It’s “wait and see” as to how Ms. Arnell fares with her appeal, but she must be bolstered by the trial judge’s comments that she may be eligible for spousal support. Hard to believe that $945 million is not enough money to support yourself!

Lawdiva aka Georgialee Lang

Is Double-Dipping Fair?

GEO_edited-1A common complaint from ex-spouses who are obliged to pay spousal support is that all too often, the supported spouse gets a double-dip, and I don’t mean an ice cream cone.

Double-dipping occurs when a payor spouse pays support based on his employment income, but also pays support on his investment, rental or capital gains income arising from assets that were divided between the spouses, or for which the supported spouse received compensation through the receipt of cash or the retention of the family home.

Let me give you an example. If a husband retains a rental property valued at $100,000 and an investment portfolio worth $200,000 and in return the wife receives the former matrimonial home with a basement suite, valued at $300,000, it seems unfair for her husband to include these additional income sources as income for the purpose of paying spousal support. Yes, he may earn income on his share of the family property, but the wife also has that option.

As well, consider that the wife’s home has a basement suite she declines to rent and therefore eliminates an additional source of income for herself.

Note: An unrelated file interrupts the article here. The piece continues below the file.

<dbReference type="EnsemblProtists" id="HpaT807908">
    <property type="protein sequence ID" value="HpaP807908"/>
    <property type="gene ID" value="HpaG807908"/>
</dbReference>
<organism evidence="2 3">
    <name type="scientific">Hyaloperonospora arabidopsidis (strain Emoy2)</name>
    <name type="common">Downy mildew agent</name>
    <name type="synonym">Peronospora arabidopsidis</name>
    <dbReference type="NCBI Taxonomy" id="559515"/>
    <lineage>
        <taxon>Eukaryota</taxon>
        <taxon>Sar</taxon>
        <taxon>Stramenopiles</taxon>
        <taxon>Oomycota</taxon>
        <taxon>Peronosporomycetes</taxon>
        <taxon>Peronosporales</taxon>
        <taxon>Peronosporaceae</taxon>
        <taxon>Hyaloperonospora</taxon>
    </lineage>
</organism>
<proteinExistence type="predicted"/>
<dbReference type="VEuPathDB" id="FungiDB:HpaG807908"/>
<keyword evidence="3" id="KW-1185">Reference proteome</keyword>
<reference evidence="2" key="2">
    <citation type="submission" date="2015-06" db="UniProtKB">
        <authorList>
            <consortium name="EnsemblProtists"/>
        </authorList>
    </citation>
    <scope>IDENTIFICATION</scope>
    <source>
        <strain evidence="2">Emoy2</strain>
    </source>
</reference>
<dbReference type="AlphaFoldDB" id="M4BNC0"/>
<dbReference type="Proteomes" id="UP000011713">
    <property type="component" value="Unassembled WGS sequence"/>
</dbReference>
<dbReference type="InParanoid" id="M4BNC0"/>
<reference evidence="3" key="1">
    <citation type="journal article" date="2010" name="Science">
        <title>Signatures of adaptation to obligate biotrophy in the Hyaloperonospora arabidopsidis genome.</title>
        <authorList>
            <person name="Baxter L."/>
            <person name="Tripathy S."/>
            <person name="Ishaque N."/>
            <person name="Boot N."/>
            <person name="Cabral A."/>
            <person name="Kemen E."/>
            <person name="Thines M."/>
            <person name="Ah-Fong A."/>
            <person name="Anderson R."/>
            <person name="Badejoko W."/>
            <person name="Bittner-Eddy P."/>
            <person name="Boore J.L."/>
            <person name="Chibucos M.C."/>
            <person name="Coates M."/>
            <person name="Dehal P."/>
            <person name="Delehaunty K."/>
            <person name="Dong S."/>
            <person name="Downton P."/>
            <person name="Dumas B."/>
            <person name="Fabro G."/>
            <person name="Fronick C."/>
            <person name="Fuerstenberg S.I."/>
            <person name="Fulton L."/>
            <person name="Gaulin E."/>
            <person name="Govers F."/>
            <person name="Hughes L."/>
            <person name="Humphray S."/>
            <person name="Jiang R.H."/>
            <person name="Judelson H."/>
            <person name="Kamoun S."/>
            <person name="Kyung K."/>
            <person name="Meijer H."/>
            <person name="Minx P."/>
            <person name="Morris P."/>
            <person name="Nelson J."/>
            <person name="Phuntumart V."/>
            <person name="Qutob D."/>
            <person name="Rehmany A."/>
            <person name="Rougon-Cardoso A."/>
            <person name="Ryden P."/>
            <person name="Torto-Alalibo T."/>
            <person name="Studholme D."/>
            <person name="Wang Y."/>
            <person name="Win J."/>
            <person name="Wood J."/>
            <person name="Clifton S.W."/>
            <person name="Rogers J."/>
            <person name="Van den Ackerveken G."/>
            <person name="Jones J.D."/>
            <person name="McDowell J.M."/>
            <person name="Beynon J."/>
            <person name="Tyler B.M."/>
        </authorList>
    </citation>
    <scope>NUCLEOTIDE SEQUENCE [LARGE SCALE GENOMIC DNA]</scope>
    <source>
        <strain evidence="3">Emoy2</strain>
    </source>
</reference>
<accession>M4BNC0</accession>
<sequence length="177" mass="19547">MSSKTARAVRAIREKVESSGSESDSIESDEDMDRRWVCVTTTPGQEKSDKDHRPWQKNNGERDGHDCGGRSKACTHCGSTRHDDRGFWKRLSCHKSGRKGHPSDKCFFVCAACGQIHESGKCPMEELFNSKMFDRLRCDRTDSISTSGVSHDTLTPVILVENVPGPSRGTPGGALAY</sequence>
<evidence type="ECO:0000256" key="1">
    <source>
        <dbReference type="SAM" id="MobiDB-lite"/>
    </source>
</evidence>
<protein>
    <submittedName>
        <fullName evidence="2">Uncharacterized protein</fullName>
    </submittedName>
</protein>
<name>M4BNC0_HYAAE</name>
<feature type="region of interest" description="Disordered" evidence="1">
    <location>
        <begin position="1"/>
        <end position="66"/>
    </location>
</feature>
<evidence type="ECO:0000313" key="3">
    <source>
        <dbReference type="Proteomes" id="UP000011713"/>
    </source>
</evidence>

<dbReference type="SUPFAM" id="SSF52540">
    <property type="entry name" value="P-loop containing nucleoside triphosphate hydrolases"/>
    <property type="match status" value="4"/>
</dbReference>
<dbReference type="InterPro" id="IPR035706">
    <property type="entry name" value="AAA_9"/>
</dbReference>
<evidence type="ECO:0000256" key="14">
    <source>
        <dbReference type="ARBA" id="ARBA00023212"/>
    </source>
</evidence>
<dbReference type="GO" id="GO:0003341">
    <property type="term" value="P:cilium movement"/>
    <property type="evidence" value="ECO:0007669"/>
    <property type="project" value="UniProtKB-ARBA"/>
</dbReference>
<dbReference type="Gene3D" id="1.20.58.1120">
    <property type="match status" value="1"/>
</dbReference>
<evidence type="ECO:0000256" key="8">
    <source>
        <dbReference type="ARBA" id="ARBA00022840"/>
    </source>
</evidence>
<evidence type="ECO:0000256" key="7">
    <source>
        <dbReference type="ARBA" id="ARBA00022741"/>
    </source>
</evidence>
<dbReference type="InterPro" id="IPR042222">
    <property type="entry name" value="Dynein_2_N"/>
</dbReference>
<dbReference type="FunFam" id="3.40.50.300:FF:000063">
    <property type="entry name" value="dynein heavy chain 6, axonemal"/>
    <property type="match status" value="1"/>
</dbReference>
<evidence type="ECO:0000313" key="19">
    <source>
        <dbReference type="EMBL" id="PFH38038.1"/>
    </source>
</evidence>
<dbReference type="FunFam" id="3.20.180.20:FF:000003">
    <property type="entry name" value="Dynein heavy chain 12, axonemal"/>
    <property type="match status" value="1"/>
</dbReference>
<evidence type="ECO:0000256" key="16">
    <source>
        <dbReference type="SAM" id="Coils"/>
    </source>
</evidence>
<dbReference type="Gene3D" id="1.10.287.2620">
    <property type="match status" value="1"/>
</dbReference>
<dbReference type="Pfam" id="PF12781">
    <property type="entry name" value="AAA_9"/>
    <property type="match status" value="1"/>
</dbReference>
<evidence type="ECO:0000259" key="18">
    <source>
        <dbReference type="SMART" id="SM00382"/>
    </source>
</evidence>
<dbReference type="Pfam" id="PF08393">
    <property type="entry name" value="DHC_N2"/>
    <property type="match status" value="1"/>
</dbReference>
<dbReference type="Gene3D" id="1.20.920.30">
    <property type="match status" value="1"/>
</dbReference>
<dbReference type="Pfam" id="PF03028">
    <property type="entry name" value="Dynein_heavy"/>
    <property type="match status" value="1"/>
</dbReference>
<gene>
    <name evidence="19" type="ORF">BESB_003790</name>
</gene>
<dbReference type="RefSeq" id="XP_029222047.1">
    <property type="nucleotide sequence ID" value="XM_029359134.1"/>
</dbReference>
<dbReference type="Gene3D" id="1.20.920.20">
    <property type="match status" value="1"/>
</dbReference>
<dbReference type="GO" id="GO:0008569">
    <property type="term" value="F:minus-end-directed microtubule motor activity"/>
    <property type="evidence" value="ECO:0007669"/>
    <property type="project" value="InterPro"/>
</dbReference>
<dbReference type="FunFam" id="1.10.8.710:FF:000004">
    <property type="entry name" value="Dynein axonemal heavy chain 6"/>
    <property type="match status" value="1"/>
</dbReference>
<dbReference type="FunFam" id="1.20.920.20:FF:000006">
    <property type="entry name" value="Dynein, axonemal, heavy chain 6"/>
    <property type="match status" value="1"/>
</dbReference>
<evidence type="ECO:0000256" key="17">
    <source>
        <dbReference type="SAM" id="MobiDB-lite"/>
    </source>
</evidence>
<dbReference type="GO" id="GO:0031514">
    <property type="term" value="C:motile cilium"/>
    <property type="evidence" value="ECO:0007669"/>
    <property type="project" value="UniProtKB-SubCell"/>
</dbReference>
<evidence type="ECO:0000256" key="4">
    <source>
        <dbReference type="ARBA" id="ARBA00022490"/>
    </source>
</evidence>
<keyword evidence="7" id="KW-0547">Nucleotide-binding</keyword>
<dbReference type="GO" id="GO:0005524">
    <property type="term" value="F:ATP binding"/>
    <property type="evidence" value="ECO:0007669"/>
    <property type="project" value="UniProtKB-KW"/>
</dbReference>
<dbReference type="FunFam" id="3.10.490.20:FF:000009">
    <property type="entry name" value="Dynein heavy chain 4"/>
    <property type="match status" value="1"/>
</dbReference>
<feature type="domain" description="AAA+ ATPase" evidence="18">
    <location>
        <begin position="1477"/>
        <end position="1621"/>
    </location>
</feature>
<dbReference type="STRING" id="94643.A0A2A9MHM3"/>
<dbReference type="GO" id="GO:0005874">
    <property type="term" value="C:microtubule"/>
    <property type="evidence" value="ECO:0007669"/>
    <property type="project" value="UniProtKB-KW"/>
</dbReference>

On top of all that, keep in mind that for Canadians, the matrimonial home is a tax-free asset, while the husband’s rental property will attract capital gains tax as will the investment portfolio.

Another common example of this practice is where a business is valued by capitalizing the business’ income stream and the wife is compensated for her interest, while the husband is ordered to pay support on that same income stream.

Do our courts care? Nope. But lawmakers in California thought it was an important issue when Bill SB 481 was tabled in the Senate with the goal of passing legislation that would give judges the discretion to consider the sources of income utilized for a support calculation to prevent unfair, blatant double-dipping.

Regrettably, this attempt to address double-dipping faltered,dying in the Senate in January 2012, with no pending legislation.

The treatment of this issue by North American courts is divergent to say the least. In Mississippi the courts have declared double-dipping a “glaring inequity” while in other jurisdictions there is passive tolerance with no apparent will to resolve the unfairness that can occur.

Of course, cynics will say that because double-dipping most frequently prejudices husbands, not wives, it will be a long time until our courts get around to fixing the problem.